Terese, who lives in Abita, called a couple of years ago, with an interest in developing a design for a prairie garden. I told her to “let the lawn grow and lets see whats there”. So she did and as it turns out, what she had been mowing for several years was a full blown high quality Pine flatwoods prairie remnant, chocked full of wonderful prairie plant species including many Long Leaf Milkweed plants. She has been mowing only the walking paths for a year now. She reduced her mowing by 90%, and in return, has received 90% more enjoyment.


Folks! Garden scruffiness rules!


above, Most people could not appreciate the value of this garden’s shagginess. Most people are uninformed.

Terese’s not-so-boring garden is defined by walking paths that she has designed and has mowed, leaving four different odd shaped gardens. Fire is what is needed to invigorate the plants in her garden, that were so determined to live even under the sweeping blade of a lawn mower.





Even the paths of Terese’s garden are gardens themselves. Lots of Sun Bonnets were in bloom, above, below




The first blooms are beginning, of large populations of Erigeron vernus, Early White Topped Fleabane,


many, many fleabanes


distinctive rosette of Lobelia puberula


last year’s spent flower head of Bigelowia


above, summer images before she started mowing, when we found so many Milkweeds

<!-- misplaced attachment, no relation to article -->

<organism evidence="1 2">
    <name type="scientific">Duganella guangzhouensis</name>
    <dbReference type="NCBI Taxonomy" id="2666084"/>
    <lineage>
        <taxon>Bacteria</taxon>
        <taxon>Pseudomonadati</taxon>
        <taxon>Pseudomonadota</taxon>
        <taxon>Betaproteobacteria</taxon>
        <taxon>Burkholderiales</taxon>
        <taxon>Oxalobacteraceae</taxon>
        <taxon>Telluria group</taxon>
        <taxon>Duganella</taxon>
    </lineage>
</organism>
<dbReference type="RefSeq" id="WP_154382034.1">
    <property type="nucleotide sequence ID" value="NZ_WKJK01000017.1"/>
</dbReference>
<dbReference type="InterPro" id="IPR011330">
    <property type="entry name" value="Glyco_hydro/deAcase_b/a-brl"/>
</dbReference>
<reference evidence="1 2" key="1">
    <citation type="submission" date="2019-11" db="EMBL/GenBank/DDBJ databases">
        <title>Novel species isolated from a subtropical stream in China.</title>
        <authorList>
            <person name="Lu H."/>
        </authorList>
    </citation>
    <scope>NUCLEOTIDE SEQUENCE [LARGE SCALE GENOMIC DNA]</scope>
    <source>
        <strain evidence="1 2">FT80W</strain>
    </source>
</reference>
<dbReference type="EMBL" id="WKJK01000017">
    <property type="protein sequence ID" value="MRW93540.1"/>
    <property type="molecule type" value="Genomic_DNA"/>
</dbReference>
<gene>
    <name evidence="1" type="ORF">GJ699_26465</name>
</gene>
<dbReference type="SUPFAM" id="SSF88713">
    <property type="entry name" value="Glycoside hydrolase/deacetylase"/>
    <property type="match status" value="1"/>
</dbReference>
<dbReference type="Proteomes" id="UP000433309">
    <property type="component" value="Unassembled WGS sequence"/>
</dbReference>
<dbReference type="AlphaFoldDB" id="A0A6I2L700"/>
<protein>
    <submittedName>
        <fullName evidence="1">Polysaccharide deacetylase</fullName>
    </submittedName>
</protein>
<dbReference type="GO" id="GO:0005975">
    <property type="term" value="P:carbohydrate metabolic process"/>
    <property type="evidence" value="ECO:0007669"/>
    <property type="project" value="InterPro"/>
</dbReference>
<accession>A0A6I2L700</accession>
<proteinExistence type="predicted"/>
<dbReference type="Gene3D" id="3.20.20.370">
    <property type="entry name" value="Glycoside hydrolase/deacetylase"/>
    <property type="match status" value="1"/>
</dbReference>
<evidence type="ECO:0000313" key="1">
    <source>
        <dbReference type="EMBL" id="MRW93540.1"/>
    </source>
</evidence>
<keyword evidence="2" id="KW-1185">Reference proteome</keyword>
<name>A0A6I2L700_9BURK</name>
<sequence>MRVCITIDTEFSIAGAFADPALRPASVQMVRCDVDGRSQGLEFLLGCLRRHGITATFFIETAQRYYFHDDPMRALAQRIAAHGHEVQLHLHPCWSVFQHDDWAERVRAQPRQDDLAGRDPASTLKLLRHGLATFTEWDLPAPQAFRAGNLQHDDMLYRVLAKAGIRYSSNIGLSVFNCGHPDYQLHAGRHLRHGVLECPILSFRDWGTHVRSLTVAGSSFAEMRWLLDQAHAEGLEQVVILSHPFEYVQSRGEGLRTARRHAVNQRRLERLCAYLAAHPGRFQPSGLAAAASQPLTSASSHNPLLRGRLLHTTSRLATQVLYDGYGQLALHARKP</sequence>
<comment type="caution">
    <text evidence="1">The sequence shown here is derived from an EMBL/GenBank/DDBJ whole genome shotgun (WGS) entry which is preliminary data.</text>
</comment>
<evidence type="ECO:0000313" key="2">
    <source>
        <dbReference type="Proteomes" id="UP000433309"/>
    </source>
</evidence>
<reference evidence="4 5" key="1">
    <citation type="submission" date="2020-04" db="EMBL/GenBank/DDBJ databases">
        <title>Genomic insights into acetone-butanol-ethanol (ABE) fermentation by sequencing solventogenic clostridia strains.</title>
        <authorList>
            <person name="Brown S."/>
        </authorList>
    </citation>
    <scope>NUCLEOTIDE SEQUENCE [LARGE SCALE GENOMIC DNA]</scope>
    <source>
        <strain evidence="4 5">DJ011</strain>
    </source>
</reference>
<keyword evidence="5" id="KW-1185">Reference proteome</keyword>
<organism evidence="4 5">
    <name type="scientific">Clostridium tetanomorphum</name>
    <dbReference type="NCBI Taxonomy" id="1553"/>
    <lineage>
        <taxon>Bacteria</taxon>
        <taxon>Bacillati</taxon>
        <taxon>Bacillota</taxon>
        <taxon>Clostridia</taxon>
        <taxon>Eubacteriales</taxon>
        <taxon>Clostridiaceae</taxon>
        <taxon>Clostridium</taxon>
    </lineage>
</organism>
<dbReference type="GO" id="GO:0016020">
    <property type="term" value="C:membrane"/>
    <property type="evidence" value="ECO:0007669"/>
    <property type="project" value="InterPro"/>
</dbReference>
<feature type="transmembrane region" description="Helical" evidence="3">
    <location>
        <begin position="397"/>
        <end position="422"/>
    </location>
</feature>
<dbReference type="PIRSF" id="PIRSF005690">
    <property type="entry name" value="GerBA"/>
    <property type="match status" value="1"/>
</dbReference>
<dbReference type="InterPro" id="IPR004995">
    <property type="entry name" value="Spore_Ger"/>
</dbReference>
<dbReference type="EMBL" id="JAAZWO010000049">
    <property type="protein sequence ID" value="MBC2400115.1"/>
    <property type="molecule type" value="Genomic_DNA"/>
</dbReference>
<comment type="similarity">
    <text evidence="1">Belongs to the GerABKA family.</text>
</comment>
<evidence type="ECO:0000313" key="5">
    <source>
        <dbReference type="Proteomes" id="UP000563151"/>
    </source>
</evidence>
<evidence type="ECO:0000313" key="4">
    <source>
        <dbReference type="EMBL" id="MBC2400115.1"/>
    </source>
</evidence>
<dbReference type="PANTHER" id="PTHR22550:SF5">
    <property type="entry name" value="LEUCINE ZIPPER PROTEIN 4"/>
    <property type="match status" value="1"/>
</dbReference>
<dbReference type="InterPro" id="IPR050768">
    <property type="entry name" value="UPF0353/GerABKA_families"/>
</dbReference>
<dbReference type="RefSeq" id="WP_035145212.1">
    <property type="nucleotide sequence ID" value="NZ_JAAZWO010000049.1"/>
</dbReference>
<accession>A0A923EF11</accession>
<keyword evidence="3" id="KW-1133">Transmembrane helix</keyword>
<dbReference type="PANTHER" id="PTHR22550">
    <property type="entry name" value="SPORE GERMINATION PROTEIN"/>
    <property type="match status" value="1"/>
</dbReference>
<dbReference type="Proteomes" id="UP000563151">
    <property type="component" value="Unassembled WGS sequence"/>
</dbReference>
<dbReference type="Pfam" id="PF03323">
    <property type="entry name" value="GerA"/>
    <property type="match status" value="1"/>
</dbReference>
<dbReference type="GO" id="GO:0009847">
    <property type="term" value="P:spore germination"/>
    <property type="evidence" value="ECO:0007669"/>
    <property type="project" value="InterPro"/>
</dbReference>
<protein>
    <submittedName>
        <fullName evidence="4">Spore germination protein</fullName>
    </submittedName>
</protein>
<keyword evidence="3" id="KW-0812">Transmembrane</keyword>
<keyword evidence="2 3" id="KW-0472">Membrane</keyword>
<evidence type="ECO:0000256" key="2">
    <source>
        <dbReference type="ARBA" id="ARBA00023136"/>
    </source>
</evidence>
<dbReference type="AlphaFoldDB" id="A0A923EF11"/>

Speaking of Fleabanes and Butterweeds, take a gander at Highway 190, near Port Allen, Louisiana in West Baton Rouge Parish – on may way to Eunice Sunday.

this sort of shenanegans goes on for many miles, at least all the way to Eunice, St. Landry Parish, La. The white in the photo is Erigeron philadelphicus, Philadelphia Fleabane, a beautiful annual plant that fills the highways with color each spring.


Later in May, Erigeron strigosus, Prairie Fleabane, colors the roadsides on I-20 Near Forest Mississippi, Scott County. Some Fleabanes have great potential for roadside plantings


DISCLAIMER!!! People, don’t be foolish and try to burn land without someone with some serious knowledge of this science. That would be really dumb. Fire is really dangerous and can easily get away from you. Great harm can be done to property and most especially, harm can be done to humans. This is not something to take lightly. Be cool. Don’t be a fool! Fire management is an art and a useful tool but use it carefully and under the close supervision of someone who has some experience doing it.


Charles Allen Botanical Karate workshops – Edible Natives (and others)






4 thoughts on “A hunk of burnin’ love

  1. Hello, this is so amazing! Way to go with all the prairie restorations! I live in the Nashville, Tennessee area, and I’ve been wanting to learn how to perform prescribed burns. Any advice on how to do that, please? Thank you!

    • working on a post now, titled “how to burn five acres of highly flammable native grass safely”. coming soon! in the meantime, talk to my friends Mike Berkley and Terri Barns at Growild Nursery if youre in Nashville, they may know a burn specialist who you can work with as a volunteer for or just observe/ talk with, to learn concepts and strategies for burning your prairie. good luck and thanks! Or call me. Marc

      • Thank you, Marc, for both of your helpful suggestions. I do know both Mike and Terri, and I saw them this past week. She said that the forestry service comes to burn their land for them, which they do every three years or so. I’m still exploring the link you provided, but I will be looking forward to your new post about prescribed burns. If I cannot find what I need, then I just might call you! Thank you again!!!